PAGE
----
Premiere: Oliver Osborne forgoes peak time elements on 'That Yea Baby Track'
Osborne offers up a groover for hypnotized minds
Not every track needs to be a banger, in fact, DJs that keep their set in 6th gear from start to finish can often be remembered as playing flat. The concept of 'killing it' is a novice approach, regularly delivered by the ever-rising wave of beginners being thrust into the spotlight too soon. Armed with a flash drive full of Beatport Top 100 selections, months of bedroom controller rehearsals and the support of their 'recently converted from EDM' friends, they lay waste to DJ booths around the globe. A well-paced set should ebb and flow, with peak time moments appropriately distanced from one another. How one fills the gaps between is what separates the best from the rest.
Producers may also heed this warning, as they often find themselves in the neverending cycle of trying to craft groundbreaking masterpieces. This approach can be futile, and result in a limited or stagnant volume of output. Oliver Osborne is well versed in this subject, knowledgeable of the fact DJs need solid tools alongside their collections of dance floor weapons. Tools may lack the flash and pizazz of weapons, but they are equally important in getting the job done. 'That Yea Baby Track' is a perfect example of a well-crafted tool. A spatial groover that can send the listener into a sedated trance, carrying the dance floor through the valley that separates the peaks on either side.
Osborne's inspiration for his latest release also comes from an experienced position. As a fan of D'n'B and jungle producer Dillinja, Osborne was inspired by the artist's consistent output. "Everything he touched had this really solid grungy sound, his drum programming was top-notch, and at one point he was releasing a track a week under five or more pseudonyms," he said. Osborne's latest 'That Yea Baby Track' even takes its name from the inspiration provided by Dillinja's work, a homage to 'That Amen Trk'. Both tracks work in their respective genre, nothing monumental just quality dance floor burners.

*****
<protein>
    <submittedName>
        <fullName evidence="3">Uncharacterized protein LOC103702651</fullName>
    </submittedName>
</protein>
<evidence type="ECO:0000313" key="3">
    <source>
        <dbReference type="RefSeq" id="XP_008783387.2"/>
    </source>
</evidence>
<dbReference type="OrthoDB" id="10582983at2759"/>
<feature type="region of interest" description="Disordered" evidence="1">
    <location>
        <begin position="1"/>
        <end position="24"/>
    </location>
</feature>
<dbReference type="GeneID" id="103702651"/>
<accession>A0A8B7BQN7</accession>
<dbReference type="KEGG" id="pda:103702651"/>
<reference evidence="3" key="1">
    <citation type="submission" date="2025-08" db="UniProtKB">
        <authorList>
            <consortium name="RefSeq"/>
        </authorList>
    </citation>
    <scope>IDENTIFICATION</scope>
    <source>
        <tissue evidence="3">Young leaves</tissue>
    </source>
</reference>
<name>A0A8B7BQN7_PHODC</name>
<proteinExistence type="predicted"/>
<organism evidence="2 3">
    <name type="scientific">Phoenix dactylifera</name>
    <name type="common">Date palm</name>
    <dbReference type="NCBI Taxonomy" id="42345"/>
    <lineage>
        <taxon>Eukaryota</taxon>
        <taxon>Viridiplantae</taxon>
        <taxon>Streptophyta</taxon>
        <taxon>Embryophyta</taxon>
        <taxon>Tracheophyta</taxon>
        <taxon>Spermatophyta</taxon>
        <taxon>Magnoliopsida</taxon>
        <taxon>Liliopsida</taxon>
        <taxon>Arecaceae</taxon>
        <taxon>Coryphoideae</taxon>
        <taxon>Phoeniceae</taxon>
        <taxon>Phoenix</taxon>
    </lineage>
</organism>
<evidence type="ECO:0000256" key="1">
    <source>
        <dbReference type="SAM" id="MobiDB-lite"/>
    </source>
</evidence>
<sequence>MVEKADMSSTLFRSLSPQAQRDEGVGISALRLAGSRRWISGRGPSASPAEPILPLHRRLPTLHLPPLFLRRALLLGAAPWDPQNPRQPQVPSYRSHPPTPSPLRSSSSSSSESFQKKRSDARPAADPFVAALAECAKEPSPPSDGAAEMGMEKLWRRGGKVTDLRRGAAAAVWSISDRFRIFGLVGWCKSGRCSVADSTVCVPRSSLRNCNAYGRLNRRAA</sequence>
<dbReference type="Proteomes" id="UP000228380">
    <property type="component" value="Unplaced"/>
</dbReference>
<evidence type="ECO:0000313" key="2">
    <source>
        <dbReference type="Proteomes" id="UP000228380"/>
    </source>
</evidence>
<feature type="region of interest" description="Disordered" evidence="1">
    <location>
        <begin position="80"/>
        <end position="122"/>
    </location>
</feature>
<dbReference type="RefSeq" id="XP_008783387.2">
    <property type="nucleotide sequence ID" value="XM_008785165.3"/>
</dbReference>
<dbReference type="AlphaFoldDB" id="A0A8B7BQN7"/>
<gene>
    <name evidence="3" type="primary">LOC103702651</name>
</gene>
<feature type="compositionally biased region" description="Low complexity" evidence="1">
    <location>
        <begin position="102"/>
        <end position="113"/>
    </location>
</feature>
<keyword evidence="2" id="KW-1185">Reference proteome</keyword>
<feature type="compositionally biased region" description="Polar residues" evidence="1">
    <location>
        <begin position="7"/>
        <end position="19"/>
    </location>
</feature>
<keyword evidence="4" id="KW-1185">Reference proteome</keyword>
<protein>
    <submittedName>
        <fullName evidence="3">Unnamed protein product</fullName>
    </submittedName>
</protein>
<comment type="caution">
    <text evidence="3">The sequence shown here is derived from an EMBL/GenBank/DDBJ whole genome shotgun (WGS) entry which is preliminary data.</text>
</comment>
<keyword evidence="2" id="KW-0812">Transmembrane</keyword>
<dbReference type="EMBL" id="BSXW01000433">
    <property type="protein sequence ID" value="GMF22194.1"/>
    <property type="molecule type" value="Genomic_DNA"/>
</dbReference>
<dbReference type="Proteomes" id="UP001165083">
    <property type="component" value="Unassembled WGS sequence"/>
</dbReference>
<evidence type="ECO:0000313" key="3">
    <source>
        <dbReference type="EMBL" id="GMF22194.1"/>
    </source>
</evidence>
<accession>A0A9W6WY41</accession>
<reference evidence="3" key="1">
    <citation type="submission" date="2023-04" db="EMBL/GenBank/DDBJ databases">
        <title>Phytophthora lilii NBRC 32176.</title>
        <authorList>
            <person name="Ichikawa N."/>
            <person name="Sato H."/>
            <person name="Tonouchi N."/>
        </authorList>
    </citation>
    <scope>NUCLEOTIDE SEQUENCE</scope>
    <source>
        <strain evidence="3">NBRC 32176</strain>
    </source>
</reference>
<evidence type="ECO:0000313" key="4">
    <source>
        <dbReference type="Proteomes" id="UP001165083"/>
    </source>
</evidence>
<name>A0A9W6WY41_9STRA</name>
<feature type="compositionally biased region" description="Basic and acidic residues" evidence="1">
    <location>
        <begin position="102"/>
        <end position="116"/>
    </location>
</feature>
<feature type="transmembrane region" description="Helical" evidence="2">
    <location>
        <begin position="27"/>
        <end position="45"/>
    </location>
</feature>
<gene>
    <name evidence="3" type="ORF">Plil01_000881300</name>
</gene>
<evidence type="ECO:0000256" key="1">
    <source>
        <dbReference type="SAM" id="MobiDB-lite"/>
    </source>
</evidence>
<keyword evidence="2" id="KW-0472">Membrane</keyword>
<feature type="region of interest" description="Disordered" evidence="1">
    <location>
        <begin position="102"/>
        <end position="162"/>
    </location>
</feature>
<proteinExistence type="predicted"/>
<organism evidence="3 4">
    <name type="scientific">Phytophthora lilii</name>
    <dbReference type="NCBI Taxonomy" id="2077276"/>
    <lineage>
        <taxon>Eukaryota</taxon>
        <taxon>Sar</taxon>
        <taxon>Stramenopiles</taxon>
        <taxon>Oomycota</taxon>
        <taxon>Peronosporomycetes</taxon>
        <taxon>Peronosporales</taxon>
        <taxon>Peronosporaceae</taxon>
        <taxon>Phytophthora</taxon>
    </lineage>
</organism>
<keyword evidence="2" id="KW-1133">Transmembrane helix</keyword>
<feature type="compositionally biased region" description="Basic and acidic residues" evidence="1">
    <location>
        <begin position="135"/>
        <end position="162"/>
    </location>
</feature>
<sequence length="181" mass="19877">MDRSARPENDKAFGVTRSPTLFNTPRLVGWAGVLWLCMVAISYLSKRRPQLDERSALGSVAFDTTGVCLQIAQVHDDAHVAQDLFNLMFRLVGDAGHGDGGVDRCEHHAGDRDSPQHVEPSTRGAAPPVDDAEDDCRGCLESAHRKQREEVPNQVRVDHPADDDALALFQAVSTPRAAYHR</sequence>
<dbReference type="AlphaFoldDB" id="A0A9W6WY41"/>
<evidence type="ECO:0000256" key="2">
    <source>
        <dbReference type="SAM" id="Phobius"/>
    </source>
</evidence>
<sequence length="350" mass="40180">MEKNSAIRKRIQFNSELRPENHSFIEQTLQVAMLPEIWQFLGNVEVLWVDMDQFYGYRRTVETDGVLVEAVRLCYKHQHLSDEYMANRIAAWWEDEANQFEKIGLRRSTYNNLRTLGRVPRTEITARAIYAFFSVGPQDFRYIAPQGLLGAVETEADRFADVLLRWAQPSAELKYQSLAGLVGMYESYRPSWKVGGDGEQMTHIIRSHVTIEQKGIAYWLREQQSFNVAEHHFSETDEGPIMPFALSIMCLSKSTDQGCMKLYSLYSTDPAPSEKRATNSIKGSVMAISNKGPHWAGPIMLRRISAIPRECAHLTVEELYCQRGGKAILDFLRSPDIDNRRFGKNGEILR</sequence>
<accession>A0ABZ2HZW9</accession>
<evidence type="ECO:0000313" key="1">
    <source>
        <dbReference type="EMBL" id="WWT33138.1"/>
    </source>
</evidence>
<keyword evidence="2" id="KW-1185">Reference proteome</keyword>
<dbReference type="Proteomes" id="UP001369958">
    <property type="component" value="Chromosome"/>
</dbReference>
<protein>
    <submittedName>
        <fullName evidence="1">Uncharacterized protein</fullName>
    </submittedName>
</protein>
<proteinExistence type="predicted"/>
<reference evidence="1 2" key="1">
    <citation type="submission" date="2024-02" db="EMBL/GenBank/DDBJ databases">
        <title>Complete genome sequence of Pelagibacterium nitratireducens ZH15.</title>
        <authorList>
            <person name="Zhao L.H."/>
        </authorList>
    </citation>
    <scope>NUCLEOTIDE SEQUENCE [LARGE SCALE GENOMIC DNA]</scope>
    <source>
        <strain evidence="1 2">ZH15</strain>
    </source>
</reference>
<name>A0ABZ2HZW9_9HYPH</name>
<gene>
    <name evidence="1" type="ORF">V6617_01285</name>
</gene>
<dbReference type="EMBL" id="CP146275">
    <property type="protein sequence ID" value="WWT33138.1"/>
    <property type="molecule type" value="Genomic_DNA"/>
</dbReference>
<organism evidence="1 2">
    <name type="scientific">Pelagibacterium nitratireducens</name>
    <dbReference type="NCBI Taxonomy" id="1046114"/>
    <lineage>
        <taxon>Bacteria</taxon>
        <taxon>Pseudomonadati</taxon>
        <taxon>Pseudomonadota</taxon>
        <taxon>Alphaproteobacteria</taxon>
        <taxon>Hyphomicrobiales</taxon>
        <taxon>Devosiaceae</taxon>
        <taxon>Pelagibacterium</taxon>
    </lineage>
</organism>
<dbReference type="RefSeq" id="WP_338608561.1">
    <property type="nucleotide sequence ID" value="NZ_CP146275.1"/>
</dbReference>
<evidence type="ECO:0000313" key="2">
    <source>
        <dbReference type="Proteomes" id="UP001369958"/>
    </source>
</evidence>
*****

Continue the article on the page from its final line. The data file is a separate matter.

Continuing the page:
On 'That Yea Baby Track', Oliver puts his experience to work. Punctuated percussive programming combines with dreamy waves of glitchy frequencies that find harmony in a perfectly polished product. The vocal snippet pans gently from side to side, emulating the movement one would expect to experience on a hypnotized club floor. The track forgoes any sort of long drop or builds up, instead focussing on the unity of its elements to shape the spaces of the listeners' soundscape. 'That Yea Baby Track' finds its identity in the harmony of its components, with big room elements and peak time banger sounds left on the cutting room floor. Osborne displays a nack for his craft, composing a release for refined ears. 'That Yea Baby Track' finds strength in its versatility and lends itself to various applications in a set.
The remix is provided by former Hong Kong mainstay IXA, and exhibits the producer's range in a breakbeat rendition. The B-side offers up Osborne's take on using 3rds, with 'Did you know I already know'. While Osborne set out to create a tool, he also understands that not all DJs are versed in the use of these releases. But he is able to crack a smile and find solace in the fact that only "a small handful of fuck-heads will get it."
'That Yea Baby Track' is released via Osborne's own imprint Eyes To The Front on June 24.